Tuesday, 21 June 2011, 4.00 p.m., Pumpenhaus
Human rights reporting is about more than abstract legal issues. Often, at the center of these stories are vulnerable people who have been adversely exposed to traumatic acts, whether they involve sexual violence, political and criminal intimidation, torture, medical malpractice or other forms of mistreatment. Doing justice to their accounts requires research, knowledge and sensitivity – and in some cases genuine personal courage.
Most journalists are well equipped to question powerful politicians or business people, but until recently traditional training has given less attention to understanding the specialist interview tools and additional insight needed when working with the powerless. How does one encourage a victim to accurately reconstruct the story of a violent attack in all its terrible detail without unnecessarily compounding their distress and vulnerability? How does one avoid further stigmatizing individuals and groups made marginal by violence or discrimination? And what do journalists need to know about the impact of trauma in order to ensure that their sources are giving them the most accurate accounts they can?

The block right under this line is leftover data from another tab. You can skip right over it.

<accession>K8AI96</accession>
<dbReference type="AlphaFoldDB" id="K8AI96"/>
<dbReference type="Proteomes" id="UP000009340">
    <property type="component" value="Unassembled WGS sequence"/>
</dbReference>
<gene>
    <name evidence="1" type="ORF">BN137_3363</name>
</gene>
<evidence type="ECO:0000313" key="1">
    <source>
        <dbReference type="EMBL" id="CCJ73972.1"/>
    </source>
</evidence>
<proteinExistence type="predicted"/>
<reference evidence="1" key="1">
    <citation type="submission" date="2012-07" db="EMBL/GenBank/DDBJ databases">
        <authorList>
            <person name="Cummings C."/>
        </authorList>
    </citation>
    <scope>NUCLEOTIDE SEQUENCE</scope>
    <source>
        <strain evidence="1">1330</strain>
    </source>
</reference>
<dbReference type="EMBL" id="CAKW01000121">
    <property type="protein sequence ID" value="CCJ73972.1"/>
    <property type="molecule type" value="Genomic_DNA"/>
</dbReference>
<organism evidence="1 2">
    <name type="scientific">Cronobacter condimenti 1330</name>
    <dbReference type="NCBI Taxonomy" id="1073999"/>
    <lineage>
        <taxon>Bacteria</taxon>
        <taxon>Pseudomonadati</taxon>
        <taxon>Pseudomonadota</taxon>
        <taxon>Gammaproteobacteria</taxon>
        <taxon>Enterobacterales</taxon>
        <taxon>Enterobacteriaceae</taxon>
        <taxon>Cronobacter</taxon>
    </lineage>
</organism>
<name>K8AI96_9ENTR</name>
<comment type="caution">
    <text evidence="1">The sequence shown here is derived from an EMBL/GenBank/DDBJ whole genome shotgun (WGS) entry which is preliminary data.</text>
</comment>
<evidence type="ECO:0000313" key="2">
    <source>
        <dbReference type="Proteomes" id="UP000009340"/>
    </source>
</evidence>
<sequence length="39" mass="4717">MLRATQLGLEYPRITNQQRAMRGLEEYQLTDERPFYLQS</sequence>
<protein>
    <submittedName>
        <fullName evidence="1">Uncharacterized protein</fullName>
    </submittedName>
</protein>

This session, convened by the Dart Centre, will draw on the experience of veteran journalists who have worked extensively on human rights issues and it will offer practical suggestions and innovative ways for rethinking how we approach such interviews.
Journalist and filmmaker, director of Dart Centre Europe, UK
Journalist and author, Jordan
Journalist, Rwanda/New Yotk
Sociologist, trauma therapist and author, Germany